Saturday, March 10, 2018

Xombi - The Series You Missed

So, the answer to the quiz the other night was the little known series, Xombi, written by John Rozum, illustrated by J.J. Birch, and colors by Noelle Giddings which was one of the last books published under the Milestone Imprint from DC.  So, why did I read this?  Well, my LCS recently picked up a large collection of Milestone books and luckily he got every issue of the series.  Sometimes, you just have to take a chance on the older stuff.

This week I read the first 12 issues with issues 1-5 comprising the first arc, issues 7-11 the second, and issues 6 and 12 are the "down time" stories for additional characterization for all the characters.

These issues reminded me of the early issues of Grant Morrison's Doom Patrol before it got too weird, too random, and too esoteric.  There's a level of bizarre that you don't get from your normal superhero books and it's wonderful.

For the good and the bad, see below the break.

The prologue of the first issue involves Nun Of The Above and Catholic Girl investigating an odd occurrence which leads them to conclude that the madman Sugarman has escaped his prison!  Those three pages more than set the tone for the first year.

As interesting as Nun Of The Above was, the series protagonist is David Kim, a scientist infected with nanotechnology who cannot die, hence the Xombi.  I guess you could say it's Highlander with a weirdness magnet (ala Blue Devil).  He is an ordinary man who has fallen into the realm of the odd and can't seem to get out.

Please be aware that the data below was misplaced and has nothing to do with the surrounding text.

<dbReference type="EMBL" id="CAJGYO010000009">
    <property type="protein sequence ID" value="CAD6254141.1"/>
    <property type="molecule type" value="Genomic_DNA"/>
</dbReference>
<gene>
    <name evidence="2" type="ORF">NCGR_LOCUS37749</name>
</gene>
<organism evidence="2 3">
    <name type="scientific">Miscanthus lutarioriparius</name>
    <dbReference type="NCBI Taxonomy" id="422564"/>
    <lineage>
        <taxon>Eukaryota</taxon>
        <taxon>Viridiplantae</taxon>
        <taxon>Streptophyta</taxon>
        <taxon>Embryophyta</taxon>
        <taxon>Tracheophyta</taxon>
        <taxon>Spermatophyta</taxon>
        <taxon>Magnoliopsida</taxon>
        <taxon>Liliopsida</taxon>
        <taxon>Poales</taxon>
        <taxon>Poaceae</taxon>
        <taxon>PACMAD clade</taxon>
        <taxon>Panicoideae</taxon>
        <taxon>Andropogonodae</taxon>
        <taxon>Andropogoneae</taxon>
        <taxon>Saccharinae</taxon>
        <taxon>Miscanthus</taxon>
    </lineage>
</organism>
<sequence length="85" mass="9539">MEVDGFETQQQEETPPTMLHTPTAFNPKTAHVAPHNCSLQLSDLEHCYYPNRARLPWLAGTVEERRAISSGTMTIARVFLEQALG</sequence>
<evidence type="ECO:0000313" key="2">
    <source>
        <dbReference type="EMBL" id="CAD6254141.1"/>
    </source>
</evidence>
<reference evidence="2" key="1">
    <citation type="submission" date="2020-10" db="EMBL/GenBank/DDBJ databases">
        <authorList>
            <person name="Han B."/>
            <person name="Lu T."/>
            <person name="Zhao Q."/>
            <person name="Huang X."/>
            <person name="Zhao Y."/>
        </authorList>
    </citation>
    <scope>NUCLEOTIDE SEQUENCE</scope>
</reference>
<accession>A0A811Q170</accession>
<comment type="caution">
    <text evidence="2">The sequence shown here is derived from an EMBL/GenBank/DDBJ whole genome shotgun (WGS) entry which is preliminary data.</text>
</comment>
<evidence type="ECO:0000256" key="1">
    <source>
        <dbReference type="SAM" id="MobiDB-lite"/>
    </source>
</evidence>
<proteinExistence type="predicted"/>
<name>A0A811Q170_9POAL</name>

While the heroes are interesting, it's the villains who really make the series.  There's The Dexterity whose touch causes death from unfulfilled desires and wants which were never achieved, the Bludgeon, a blind assassin grown from misdirected rage, and of course the incarnation of pollution with the rectal stove pipe!

That isn't to say the books are perfect.  The first issue is a complete slog and I almost didn't make it to the end.  Rozum wanted to really establish the characters and settings and he did so with gusto.  It works but there are lots and lots of words.  The first arc is uneven and alternates between bursts of demented brilliance and underdeveloped concepts.  But, the "down" issues work in ways that they shouldn't and the second arc is pitch perfect.

J.J. Birch, the pseudonym of Joe Brozowski, worked in comics for many, many years and was probably best known for never missing a deadline.  While his art was always good, he does something completely different here.  This is not like most of Birch's other artwork and (I'm guessing) but it appears that he decided to stretch himself.  I'm not sure I can really describe the art other than it's unique.  It took a couple of issues to really get used to it but once I did, I realized I enjoyed it. 

In summary, this is one of those runs in which you can see the creative team showing signs of brilliance before hitting their stride and making magic.  Getting a complete run off ebay isn't cheap but the first dozen issues are plentiful and easy to get.  If you like the strange, then these issues will appeal to you.


  1. Didn't you tell me this maybe in development as a TV series. It sounds demented and very cool if I'm in the right mood to read it.

  2. Also today is Saturday